Season in Review: Boardwalk Empire

Boardwalk Empire went into its second season utilizing the standard three act structure. The second season being the second act where quite literally everything goes to shit. Every relationship that was developed in the first season is put to the test either through murder, infidelity or in one case incest. The writers of the HBO series set up a number of dominoes that fans expected to fall in the sophomore season and even though Boardwalk never did miss any of its connections this season, it took way too long to get to some of them.

Sitting here writing this while watching the season finale, I'm subject to all the story lines coming to at least temporary closes. The most prevalent actually being a story line that began twelve episodes ago. Chalky White plays the leader of the black community in Atlantic City. Many of whom were gunned down in the season's premiere. The problem is they've had about three scenes throughout the season to tide this storyline over so that they could save it for the finale. HBO is the king of the slow burn series but this is simply bad writing. There needs to be a reason why story lines take so long to be resolved other than the fact that the writers didn't feel like it. The other trouble that this season ran into is that the series' main character Nucky Thompson (Buscemi) is so goddamn boring it hurts. His storyline is turned into a brilliant Shakespearean drama at the end of the first season as we watch the King of Atlantic City see everything he's taken for granted suddenly put up for sale. Viewers expected to see Nucky wheeling and dealing his way through twelve episodes and ultimately getting back his throne. Instead Nucky whines a bunch, drinks even more, makes a quick trip to Ireland, and finally just sort of tries to have a nice talk with the man who robbed him of his throne to begin with.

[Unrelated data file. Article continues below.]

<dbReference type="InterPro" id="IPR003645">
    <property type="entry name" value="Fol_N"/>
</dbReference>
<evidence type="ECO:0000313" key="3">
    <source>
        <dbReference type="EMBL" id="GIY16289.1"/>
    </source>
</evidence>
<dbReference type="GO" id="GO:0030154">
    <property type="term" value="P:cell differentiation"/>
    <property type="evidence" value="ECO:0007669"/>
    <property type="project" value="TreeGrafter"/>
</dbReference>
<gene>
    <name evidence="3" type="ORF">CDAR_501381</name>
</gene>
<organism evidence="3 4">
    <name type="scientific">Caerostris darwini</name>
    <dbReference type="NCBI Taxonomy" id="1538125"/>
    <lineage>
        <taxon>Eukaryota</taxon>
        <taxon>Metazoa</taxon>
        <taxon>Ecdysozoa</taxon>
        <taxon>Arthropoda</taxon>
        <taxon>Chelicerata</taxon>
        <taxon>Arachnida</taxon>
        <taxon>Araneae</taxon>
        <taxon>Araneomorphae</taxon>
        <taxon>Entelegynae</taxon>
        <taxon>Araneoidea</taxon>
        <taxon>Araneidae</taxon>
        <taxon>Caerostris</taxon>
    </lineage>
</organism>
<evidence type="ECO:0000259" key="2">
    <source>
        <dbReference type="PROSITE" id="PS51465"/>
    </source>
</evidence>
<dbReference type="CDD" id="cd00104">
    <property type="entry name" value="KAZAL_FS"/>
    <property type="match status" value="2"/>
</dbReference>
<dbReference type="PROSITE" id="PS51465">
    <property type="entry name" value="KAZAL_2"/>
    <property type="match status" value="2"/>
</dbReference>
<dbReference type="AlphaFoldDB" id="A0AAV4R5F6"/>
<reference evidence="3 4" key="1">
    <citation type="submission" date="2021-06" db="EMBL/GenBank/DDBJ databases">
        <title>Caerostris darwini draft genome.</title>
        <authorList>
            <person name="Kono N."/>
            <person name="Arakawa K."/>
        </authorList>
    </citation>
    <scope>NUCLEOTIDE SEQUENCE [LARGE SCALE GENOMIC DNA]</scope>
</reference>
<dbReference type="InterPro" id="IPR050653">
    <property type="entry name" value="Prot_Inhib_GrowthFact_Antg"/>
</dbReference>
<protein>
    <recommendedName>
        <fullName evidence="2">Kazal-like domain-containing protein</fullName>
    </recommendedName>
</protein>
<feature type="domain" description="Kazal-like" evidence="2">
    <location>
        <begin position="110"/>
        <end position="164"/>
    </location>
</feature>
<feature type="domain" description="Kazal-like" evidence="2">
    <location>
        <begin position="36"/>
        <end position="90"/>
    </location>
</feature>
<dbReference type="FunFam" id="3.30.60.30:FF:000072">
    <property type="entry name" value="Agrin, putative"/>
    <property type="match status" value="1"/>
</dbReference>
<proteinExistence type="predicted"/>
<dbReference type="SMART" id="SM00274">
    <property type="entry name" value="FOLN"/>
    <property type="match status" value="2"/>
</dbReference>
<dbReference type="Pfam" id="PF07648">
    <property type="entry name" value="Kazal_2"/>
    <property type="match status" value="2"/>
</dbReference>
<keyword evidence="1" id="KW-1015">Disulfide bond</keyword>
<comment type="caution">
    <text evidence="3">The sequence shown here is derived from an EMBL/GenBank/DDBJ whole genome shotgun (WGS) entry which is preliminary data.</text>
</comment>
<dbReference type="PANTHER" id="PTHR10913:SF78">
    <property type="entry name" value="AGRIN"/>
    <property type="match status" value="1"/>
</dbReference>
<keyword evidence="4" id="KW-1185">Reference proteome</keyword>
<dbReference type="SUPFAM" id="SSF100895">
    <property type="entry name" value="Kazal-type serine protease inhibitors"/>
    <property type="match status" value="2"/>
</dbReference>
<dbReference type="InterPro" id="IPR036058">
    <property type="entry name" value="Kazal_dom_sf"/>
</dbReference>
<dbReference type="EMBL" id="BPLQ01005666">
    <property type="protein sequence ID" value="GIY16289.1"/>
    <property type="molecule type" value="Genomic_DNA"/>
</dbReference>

Kelly McDonald is joined to Nucky at the hip but her storyline is even less interesting then it was in season one. She plays the wife to a mobster and and a mother to a polio stricken daughter. Though the scenes with the ill little girl are beautiful and tragic they end up ultimately just slowing down whatever momentum that episode has already built itself.

The only real compelling storyline is Jimmy Darmody (Michael Pitt). He very rapidly becomes the Prince of Atlantic city and is forced to take the stand as a leader rather than a hired gun. His responsibilities overtake him and we have to watch him keep his wits about him as he negotiates with killers of every kind. But even Jimmy's storyline stumbles a little bit. The show even with this incredibly slow burn manages to gain a hell of a lot of momentum over the course of ten episodes. At the conclusion of the tenth an enormous bomb is dropped but instead of directly carrying everything over, the eleventh episode is almost entirely told in flashback and it focuses on material that really has no bearing on the season's current plot line.

One of the cute little moments of the show though is that late in the finale, Nucky Thompson finally get the appropriated funds he's been looking for so that he can build a highway from New York City to Atlantic City. HBO may burn slowly but they've got nothing on the government.

While all this goes on, one of my favorite characters, Arnold Rothstein, played by the brilliant Michael Stuhlbarg, is pushed into a corner. This treatment is not different from the first season. Rothstein is a genius of sorts who directs his efforts into organized crime. He spends the season off screen unless he's needed. It doesn't really negatively effect the show's storyline but I just love his performance so much that I want him to get more screen time.

Although I've been ranting and raving this whole time I do really love this show and the last ten minutes of this episode are a work of art. Good going Tim Van Patten. Good going writers. Good going HBO.

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